The game starts off slower than I’d like, with Van Helsing and his ghostly companion Katarina reintroducing themselves to the player with the playful, sarcastic banter that entertained throughout the first title. You’re not locked into one class this time, either. Instead of playing as a Hunter, you’re also introduced to the Thaumaturge, a magic-wielding badass, and the Arcane Mechanic, a sort of steampunk greasemonkey who is adept with gadgets.
Being a Van Helsing, the plot essentially writes itself: kill monsters and unnatural things. Of course, for most of us that’s enough, but others need some semblance of a story. And that’s why we see General Harker, the military strategist who’s hell-bent on destroying Borgova, your homeland. It’s up to you to lead the resistance against the General and his army in order to stop the siege on the city.
The biggest disappointment was seeing the resistances home base. It’s the same assets from the first game. The layout is the same. Merchants and other NPCs are standing in the same place, your teleporter hasn’t moved, it’s essentially the same assets used over to save time, and that cheapens the experience.
There are some additions though, like your new chimera who, in my game, was dubbed “Fluffy”. You’re also introduced to three new NPCs who act as the resistance army’s captains. Each of these newcomers, including Fluffy, can be sent off to complete missions. While the Captains each earn experience to level up, Fluffy is the only one who will actually bring items back to your hideout. The Captains seem like a great addition at first, but by the end of the game you realize that they really offer no additional gameplay value and didn’t seem to open up any sidequests for you to complete.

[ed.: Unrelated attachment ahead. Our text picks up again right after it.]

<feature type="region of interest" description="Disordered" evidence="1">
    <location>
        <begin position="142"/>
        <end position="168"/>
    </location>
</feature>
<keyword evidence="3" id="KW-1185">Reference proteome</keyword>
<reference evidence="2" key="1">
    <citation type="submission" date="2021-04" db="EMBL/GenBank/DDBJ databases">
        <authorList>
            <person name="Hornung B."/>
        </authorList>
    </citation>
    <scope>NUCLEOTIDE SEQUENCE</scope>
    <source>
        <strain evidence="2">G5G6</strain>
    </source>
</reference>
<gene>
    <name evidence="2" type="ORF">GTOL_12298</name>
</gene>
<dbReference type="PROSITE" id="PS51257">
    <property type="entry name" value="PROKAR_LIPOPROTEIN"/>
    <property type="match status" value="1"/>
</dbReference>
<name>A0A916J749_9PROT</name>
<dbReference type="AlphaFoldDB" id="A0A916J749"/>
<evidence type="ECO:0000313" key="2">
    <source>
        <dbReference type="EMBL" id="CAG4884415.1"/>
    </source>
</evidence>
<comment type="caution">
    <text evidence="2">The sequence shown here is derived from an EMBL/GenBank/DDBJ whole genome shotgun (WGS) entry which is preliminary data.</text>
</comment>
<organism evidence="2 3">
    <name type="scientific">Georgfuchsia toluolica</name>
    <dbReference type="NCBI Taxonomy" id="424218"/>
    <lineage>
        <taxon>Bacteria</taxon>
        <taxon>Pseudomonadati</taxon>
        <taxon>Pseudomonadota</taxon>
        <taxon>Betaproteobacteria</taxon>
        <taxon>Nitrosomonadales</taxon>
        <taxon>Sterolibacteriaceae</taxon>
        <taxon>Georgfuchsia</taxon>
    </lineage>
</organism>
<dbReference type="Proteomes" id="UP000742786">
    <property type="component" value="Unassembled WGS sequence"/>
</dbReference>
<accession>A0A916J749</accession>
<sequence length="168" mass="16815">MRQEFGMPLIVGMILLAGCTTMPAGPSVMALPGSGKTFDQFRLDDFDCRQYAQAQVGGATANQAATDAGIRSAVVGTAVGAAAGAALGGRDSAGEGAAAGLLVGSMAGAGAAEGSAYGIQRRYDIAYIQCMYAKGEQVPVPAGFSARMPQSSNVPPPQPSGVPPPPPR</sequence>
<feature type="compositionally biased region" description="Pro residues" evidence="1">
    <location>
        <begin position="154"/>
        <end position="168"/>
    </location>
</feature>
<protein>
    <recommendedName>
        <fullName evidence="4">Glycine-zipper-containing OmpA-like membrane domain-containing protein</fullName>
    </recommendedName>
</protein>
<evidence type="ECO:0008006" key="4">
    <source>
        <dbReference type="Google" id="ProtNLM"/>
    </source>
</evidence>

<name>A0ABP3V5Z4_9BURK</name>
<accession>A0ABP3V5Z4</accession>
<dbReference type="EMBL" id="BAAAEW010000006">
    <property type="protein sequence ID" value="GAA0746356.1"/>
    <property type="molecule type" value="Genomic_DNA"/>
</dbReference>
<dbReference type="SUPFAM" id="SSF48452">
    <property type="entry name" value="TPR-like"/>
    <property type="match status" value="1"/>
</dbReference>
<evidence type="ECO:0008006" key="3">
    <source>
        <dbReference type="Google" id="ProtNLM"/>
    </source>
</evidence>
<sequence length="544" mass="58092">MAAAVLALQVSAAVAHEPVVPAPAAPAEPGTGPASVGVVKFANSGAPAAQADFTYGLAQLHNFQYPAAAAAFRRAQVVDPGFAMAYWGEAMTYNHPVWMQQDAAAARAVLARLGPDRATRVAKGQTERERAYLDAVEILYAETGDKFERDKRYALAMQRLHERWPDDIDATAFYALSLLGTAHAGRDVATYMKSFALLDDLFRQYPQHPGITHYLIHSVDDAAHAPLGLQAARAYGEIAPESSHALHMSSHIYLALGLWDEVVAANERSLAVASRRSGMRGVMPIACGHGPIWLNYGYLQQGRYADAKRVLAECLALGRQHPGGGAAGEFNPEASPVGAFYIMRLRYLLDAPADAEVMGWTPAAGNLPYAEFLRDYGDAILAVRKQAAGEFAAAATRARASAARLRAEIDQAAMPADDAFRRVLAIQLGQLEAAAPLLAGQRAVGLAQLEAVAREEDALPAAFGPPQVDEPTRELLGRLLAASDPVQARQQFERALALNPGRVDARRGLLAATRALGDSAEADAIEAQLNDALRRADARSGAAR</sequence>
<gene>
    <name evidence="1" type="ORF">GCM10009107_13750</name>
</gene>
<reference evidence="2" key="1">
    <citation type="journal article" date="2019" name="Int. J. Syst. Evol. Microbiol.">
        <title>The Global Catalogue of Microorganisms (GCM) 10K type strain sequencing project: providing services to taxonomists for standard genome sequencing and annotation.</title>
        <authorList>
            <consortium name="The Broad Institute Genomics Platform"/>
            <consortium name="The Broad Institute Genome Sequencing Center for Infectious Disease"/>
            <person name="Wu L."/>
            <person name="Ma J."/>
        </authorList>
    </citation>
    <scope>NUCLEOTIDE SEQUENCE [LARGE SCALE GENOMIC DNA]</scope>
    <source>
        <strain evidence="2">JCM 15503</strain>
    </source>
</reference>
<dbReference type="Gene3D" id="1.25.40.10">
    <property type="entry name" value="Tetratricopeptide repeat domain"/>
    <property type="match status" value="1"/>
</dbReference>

Being an isometric RPG, comparisons inevitably come back to the king of the genre, Diablo. With The Incredible Adventures of Van Helsing II however, you’ll find a more linear experience. The worlds certainly look magnificent and truly embrace steampunk over high fantasy, but the levels themselves seem narrower and more tunnel-like.